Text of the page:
If you want your business to grow, you need to be able to build lasting relationships. One way to do that is to host corporate events.
See, a corporate event can provide a personal way to build loyalty with your target audience. As great as social media engagement is, it can’t replace the connections made through in-person communication.
The big question is: how do you plan a corporate event? If you’re struggling to answer that, these five simple tips will get you started.
1. Define Event Goals
Your first step should be to define what you want to accomplish with your event. Once you’ve identified your goals, you’ll have a general idea of what kind of event will resonate with your target audience.
Next, decide on how many guests you’ll invite. In general, it’s much better to have too many guests than too few. Having empty seats and uneaten snacks is a waste of money and a bad look for any small business owner.
2. Set a Realistic Budget
Before determining what kind of event you’ll produce, you’ll need to set your budget. Decide how much you want to spend, then be ready to add 10% more. That way, you’ll have a cushion for unexpected expenses.
Once you set your budget, think about where you’ll allocate it. For best results, ensure you don’t go for style over substance. For instance, it’s more important to have a skilled tech crew than fancy decorations.
3. Choose a Theme
Not sure how to present the event to your guests? If so, quick tip: opt for something interactive rather than watching speakers all day. The idea is to try to differentiate your event from similar ones in your industry.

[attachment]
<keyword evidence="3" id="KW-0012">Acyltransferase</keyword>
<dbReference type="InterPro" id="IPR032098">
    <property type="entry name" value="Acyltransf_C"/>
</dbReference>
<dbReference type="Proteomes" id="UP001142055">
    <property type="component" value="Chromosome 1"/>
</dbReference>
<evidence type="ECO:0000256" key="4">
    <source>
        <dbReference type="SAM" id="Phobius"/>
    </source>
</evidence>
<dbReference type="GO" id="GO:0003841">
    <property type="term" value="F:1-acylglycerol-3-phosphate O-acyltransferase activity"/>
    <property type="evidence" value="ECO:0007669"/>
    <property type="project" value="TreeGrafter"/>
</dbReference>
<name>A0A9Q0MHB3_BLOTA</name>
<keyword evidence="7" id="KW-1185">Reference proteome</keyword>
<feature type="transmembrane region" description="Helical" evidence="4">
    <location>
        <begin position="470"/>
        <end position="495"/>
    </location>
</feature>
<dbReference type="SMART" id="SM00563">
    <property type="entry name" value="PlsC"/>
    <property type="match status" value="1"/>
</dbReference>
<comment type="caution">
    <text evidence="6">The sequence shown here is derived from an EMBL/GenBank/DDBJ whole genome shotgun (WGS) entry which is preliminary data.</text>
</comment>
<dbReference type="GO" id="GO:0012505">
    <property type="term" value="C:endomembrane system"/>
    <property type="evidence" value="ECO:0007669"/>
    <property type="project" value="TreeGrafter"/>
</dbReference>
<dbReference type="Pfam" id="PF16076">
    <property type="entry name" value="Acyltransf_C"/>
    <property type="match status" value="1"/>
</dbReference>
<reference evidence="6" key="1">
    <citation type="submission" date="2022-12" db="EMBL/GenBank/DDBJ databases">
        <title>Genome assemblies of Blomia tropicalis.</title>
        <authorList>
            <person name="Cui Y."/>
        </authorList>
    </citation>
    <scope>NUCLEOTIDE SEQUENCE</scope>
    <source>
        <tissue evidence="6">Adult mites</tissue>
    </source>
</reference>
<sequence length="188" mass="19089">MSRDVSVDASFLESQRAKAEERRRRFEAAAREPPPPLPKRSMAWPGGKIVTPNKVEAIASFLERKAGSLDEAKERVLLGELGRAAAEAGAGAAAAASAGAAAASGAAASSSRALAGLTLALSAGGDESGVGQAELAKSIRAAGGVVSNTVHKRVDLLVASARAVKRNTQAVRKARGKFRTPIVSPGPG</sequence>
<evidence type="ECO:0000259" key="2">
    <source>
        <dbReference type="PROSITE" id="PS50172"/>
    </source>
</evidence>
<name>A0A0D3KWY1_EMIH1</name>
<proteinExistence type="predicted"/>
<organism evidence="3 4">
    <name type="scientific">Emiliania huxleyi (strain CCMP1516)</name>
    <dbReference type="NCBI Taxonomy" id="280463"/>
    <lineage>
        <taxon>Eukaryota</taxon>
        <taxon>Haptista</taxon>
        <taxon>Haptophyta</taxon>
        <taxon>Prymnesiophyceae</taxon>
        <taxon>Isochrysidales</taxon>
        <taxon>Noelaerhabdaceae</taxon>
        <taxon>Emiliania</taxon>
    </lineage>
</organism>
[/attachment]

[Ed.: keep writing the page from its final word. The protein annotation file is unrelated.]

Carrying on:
Beyond that, put your guests in the right situations for networking. That can include anything from client panels to roundtables about corporate functions. A successful event should be both interesting and educational.
4. Decide on the Location
Once you’ve planned your event, you’ll need to find a venue that brings it to life. Look for corporate event venues that have a vibrant yet relaxed atmosphere, such as most of the ones linked here.
If you’re on a tight budget, consider holding the event at a less popular time. Also, involve the local vendors as much as you can. Giving them a chance to do some networking is a great way to support the local community.
5. Plan the Logistics
Finally, create a detailed agenda on how the day will go. Identify and contract the event specialists, such as caterers and decorators. Book the speakers and presenters capable of conveying your ideas and goals effectively.
Again, find a balance between giving your guests freedom and keeping them engaged. You don’t want to jam-pack the schedule, but there needs to be enough variety to keep people interested.
More on Planning Corporate Events
The bottom line: corporate events aren’t easy to organize. Whether you’re hosting an employee training session or a big product launch, event planning will take some research. The above guide is a good starting point!
Want to find the right speaker for your next corporate event? Keep checking out our business content!